Centers for Faith-Based and Neighborhood Partnerships Seek to Engage Networks in Supporting Strategy’s Goals
Editor's note: This posting was originally published on the AIDS.gov blog.
During this National Week of Prayer for the Healing of AIDS, I wanted to share with you that last week several of my colleagues and I met with representatives from Centers for Faith-Based and Neighborhood Partnerships from five Federal departments to continue our dialogue about collaborative activities to support the goals of the National HIV/AIDS Strategy.
As I’ve noted previously, our nation’s diverse and compassionate faith communities are important allies in our national efforts to address HIV/AIDS. The active participation of many of those communities in the National Week of Prayer for the Healing of AIDS is just one example of their efforts. This annual interfaith observance brings national attention to the AIDS epidemic in the United States and the extraordinary role faith communities can and are playing in AIDS prevention, education, service and advocacy. The National Week of Prayer for the Healing of AIDS promotes the continuous national mobilization and education of faith communities to take an even greater role in the implementation of AIDS education and services within their local communities, across the nation and around the world.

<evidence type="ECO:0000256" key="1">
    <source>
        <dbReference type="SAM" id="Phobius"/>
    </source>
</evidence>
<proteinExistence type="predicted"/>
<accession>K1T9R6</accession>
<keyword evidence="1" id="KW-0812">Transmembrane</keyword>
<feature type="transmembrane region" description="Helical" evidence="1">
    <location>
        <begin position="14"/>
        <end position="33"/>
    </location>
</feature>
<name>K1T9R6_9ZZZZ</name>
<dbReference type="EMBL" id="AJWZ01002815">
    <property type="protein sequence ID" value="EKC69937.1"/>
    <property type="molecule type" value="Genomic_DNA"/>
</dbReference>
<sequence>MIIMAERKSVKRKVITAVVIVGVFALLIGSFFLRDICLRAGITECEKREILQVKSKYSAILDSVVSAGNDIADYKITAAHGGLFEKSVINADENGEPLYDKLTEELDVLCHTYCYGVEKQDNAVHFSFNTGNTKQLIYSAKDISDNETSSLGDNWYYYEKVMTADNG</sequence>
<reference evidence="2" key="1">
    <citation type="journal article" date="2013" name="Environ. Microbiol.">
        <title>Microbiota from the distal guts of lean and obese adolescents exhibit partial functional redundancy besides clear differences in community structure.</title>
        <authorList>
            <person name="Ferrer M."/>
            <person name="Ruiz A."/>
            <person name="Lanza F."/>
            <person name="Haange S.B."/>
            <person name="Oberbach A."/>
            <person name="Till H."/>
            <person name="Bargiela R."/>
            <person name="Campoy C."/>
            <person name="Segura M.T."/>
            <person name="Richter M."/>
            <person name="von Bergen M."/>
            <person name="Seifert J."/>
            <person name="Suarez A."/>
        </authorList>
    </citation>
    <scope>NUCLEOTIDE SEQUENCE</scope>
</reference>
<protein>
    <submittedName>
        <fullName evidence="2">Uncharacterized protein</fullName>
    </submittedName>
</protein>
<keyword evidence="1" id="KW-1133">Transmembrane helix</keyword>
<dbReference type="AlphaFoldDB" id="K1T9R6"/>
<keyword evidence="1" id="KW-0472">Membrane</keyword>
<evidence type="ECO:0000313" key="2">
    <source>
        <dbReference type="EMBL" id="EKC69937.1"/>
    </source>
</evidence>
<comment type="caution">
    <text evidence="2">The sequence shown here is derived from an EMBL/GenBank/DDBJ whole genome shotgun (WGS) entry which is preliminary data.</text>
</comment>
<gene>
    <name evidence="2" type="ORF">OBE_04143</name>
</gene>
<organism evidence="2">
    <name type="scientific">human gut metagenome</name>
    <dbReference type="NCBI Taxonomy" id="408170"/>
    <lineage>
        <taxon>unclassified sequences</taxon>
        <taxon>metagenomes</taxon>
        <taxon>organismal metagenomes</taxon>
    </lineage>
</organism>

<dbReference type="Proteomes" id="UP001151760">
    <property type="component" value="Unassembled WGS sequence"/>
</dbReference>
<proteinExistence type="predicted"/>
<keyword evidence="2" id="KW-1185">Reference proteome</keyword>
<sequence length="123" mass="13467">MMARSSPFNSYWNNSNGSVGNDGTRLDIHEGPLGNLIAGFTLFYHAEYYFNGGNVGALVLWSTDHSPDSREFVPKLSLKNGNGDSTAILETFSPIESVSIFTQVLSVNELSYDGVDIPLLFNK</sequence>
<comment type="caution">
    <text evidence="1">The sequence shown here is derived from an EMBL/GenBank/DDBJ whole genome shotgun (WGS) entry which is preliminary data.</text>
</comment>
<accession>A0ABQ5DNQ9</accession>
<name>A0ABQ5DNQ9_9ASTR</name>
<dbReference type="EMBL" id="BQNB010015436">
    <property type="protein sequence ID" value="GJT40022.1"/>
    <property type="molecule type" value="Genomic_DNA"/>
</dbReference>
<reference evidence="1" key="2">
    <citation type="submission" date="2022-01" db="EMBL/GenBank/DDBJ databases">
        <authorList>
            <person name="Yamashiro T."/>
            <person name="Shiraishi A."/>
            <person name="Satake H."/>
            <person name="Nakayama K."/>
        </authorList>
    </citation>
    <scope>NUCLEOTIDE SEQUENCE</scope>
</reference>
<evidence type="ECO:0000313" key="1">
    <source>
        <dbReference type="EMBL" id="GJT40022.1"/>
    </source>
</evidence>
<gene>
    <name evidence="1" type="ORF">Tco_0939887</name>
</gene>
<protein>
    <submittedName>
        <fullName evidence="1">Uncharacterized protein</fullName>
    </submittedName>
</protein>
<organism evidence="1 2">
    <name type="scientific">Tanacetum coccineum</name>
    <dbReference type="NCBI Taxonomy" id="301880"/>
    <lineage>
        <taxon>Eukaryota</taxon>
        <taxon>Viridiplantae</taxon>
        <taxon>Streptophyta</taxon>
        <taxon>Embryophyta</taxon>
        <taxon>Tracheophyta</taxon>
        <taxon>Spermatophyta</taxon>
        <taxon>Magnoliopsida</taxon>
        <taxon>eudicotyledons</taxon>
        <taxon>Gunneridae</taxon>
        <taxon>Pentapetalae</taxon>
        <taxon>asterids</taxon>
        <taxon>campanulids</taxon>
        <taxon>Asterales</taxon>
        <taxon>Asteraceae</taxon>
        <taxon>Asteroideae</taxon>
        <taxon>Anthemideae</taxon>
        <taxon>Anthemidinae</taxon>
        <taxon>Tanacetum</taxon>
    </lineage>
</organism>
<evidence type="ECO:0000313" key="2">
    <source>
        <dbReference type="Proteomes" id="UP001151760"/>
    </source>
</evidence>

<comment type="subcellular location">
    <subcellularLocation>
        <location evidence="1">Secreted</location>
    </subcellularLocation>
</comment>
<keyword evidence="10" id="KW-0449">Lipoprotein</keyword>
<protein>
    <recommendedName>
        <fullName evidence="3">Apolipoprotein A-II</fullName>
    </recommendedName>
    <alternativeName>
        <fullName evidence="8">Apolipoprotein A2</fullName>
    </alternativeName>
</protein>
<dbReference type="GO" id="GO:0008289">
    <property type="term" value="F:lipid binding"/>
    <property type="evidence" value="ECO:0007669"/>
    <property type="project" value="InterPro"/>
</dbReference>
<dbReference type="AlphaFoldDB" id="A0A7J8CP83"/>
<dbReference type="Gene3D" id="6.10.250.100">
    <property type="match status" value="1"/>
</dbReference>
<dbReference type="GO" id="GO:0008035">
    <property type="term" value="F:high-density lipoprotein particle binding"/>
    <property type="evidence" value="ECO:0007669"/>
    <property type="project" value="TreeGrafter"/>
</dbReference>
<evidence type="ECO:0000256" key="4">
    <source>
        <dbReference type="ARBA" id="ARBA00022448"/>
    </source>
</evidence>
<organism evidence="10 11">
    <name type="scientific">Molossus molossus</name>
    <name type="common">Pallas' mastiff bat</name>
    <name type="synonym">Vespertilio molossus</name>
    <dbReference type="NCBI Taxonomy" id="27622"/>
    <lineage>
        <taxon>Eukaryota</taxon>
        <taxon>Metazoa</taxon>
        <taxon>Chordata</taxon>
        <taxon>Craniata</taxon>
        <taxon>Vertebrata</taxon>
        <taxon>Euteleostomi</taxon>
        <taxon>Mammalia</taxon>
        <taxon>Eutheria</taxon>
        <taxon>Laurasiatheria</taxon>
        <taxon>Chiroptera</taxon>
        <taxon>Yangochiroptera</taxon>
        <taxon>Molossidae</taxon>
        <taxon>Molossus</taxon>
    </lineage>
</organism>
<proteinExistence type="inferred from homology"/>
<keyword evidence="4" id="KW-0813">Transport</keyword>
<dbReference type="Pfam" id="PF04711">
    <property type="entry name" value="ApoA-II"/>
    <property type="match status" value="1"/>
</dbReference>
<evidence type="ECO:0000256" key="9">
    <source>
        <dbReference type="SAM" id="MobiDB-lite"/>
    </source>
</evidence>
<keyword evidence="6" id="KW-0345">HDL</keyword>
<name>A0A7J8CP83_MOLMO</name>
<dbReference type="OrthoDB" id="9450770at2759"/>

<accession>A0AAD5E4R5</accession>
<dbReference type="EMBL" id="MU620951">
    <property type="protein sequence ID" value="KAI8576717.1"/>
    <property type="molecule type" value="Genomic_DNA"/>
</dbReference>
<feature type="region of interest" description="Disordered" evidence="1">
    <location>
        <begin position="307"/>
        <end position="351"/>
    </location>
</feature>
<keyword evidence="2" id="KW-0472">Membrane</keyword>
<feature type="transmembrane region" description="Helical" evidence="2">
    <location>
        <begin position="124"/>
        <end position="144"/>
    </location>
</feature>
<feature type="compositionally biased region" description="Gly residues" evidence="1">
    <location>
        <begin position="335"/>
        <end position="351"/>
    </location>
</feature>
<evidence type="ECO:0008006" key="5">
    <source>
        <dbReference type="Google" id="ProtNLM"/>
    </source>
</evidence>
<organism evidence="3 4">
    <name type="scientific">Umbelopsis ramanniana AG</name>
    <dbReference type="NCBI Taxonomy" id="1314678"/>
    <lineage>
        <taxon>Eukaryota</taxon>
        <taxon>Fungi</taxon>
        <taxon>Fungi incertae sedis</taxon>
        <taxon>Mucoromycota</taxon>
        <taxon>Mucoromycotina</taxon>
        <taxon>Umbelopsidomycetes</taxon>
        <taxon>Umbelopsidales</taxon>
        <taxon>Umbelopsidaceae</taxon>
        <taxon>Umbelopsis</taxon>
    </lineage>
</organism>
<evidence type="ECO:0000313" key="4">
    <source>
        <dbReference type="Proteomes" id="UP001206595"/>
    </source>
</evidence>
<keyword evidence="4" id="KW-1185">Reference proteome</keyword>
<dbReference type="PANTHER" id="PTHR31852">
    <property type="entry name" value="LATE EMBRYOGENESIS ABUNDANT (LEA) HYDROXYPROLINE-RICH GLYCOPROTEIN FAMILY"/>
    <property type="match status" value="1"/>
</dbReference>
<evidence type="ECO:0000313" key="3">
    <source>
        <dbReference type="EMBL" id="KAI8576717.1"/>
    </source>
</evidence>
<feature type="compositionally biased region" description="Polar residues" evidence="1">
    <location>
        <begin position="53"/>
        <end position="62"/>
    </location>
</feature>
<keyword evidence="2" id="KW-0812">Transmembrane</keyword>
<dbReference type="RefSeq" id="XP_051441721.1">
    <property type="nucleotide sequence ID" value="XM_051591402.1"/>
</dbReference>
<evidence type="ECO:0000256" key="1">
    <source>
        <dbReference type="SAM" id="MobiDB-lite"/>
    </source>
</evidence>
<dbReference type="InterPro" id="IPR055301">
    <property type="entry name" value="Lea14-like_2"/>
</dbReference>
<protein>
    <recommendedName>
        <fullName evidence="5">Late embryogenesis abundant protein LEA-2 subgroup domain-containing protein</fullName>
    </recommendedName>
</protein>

Last week’s meeting included thoughtful input from representatives from the Centers at the Departments of Education, Health and Human Services, Housing and Urban Development, Justice, and Veterans Affairs (VA), and the White House Office of Faith-Based and Neighborhood Partnerships. At the meeting we talked through several ways that we could work together to strengthen and sustain the engagement of faith communities in specific efforts detailed in the Strategy—especially those related to promoting HIV testing and support for people living with HIV, and reducing HIV-related stigma and discrimination. Over the coming months, the Centers, individually and collectively, will be undertaking a variety of HIV-related activities. We’ll keep you up-to-date on these efforts here on the blog.
Ronald Valdiserri, M.D., M.P.H, serves as Deputy Assistant Secretary for Health, Infectious Diseases, U.S. Department of Health and Human Services
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